Primary schools in Mexico teach peaceful conflict resolution

“If you want to make peace with your enemy you have to work with him. Then he becomes your partner “, is a phrase of Nelson Mandela that is included in the manual of the National School Coexistence Program, which is provided in the public elementary schools of Mexico.

With a formative and preventive nature, the objective is to teach children to resolve their conflicts peacefully, even from the earliest stage.

It is intended to develop skills of tolerance, empathy, negotiation, self-knowledge and management of emotions to generate favorable environments for learning.

Bullying is defined by dependence as “all intentional, directed, frequent and inequitable behavior that is exercised among students and in the school environment, in order to subject, exploit and cause harm.”

Therefore, the Mexican authorities promote a strategy focused on achieving a harmonious and peaceful coexistence among students. The Project for School Coexistence (PACE) was developed and applied only in the third year of primary school as a pilot program during the school years 2014-2015 and 2015-2016.

For the 2016-2017 cycle, it was generalized from first to sixth grade as a national program, and for 2017-2018 it included students in the third year of preschool and three grades in secondary school.

Through this policy for a school free from bullying, they work with social and emotional skills, as they are necessary for the integral development of people, favoring the way of relating to others and improving learning environments.

Through six formative axes students are guided on topics such as: Self-esteem. I know myself and I love myself as I am; I recognize and manage my emotions; I live with others and respect them; The rules: agreements of coexistence; Management and resolution of conflicts; and all families are important.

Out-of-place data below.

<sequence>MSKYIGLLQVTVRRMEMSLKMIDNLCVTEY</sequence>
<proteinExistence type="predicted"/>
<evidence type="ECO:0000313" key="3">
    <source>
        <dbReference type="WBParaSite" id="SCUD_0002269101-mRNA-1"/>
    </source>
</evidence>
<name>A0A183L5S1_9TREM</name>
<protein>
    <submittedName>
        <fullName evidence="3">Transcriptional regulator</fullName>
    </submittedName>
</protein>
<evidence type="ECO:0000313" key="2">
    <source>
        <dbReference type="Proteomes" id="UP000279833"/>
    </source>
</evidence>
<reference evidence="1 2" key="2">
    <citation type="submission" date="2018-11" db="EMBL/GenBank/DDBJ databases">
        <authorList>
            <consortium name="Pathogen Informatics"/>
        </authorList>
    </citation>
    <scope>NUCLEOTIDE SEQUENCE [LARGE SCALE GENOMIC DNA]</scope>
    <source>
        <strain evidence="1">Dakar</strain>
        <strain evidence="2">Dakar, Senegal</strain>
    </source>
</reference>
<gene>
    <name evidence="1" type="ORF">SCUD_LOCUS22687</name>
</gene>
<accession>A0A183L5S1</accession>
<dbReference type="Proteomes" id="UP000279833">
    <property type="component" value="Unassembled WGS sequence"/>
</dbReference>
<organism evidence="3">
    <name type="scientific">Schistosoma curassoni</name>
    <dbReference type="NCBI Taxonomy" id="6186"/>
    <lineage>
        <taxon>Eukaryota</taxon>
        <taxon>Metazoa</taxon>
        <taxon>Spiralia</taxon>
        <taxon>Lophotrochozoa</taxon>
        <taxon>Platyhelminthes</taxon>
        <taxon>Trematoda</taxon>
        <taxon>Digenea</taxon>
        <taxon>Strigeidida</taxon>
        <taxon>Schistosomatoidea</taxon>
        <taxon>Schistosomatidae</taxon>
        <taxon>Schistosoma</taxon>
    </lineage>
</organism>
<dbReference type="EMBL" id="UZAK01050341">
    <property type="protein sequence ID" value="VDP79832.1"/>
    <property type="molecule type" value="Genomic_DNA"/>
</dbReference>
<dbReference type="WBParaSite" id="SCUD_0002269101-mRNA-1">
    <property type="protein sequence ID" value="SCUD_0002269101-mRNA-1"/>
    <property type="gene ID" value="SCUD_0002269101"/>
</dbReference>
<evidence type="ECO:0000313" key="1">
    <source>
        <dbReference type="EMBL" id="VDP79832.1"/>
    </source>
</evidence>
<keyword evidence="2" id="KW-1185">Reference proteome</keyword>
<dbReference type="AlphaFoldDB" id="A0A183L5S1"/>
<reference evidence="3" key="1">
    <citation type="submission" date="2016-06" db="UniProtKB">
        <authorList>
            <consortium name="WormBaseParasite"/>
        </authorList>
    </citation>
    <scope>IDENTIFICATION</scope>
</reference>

In the manual of the program, of the Secretariat of Public Education (SEP), behavioral behavior tools are provided to be applied in the classroom both with children and with parents, and to improve the students’ abilities in the conflict resolution.

The text discloses some situations to which parents, guardians and tutors of high school students must be attentive, including changes in their mood and how they relate to their classmates and teacher; In addition, it suggests establishing rules for the use of computers, tablets, Internet and cell phones.

For example, for adolescents, it is recommended that you avoid publishing unpleasant messages or photos on social networks, as a way to respect your own privacy and that of others.

The unit aims to have schools free of harassment, one in which the entire educational community establishes harmonious, peaceful and inclusive interpersonal relationships based on values ​​and respect for human rights.

In this sense, it emphasizes that a school free of harassment is where differences are respected and valued, emotions and behavior are regulated, agreements are established and the conflict is peacefully handled, the rules are respected and the proactive participation of families is achieved.

Such an environment, highlights the federal dependence, derives in an optimal coexistence for learning and the integral development of the students. “The school has an invaluable role in society; it is not only a space where knowledge is built and cognitive skills are developed, but it is extremely important for the identity formation of both infants and young people”.

For this, it has materials, both text and audiovisual, for teachers and students, who can work on their self-esteem, for example, supported with a notebook of activities, with exercises that recognize and explore their physical characteristics and abilities that make them unique and special.

The SEP has available various materials that are available on the microsite on the internet https://www.gob.mx/escuelalibredeacoso/, and also has a telephone line 01 800 11 ACOSO and protocols for each entity in the Mexican Republic.

Currently the strategy is applied in 21,381 primary schools, benefiting more than 4.4 million students, and is expected to expand to just over 80 thousand schools next school year, which would cover pre-school, primary and secondary.

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